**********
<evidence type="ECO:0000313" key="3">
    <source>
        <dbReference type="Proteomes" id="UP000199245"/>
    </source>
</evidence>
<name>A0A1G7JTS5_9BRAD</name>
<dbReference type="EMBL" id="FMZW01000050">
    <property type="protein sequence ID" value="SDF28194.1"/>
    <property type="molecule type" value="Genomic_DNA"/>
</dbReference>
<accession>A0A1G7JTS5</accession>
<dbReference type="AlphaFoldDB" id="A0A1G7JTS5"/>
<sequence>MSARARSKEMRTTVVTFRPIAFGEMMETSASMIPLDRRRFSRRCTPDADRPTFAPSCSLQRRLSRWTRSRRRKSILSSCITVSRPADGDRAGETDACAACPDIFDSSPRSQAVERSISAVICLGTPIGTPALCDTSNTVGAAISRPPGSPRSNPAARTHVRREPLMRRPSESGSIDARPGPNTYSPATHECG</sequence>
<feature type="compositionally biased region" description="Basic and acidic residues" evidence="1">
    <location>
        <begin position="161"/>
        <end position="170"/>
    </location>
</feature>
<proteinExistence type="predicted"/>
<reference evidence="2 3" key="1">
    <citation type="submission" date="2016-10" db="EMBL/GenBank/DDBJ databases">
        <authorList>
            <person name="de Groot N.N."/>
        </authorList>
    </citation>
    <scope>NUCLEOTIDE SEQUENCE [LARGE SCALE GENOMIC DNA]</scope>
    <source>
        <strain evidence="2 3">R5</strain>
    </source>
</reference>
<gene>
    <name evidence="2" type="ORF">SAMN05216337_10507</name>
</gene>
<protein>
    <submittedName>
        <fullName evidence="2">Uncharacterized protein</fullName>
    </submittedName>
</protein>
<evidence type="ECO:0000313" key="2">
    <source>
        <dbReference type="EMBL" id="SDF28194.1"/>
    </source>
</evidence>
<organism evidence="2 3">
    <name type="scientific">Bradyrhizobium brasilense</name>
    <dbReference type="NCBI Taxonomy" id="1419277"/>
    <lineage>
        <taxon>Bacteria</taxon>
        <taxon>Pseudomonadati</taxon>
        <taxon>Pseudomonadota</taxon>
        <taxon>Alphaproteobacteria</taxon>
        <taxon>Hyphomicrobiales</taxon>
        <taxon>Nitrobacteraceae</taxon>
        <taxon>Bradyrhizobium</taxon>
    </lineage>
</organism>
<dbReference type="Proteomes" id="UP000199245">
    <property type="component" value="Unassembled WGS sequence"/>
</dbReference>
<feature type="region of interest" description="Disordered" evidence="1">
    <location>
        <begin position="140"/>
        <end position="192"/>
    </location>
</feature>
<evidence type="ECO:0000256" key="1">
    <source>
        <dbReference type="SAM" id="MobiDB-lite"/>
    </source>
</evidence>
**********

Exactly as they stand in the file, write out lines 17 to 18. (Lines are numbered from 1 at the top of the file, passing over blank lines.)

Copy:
        <end position="170"/>
    </location>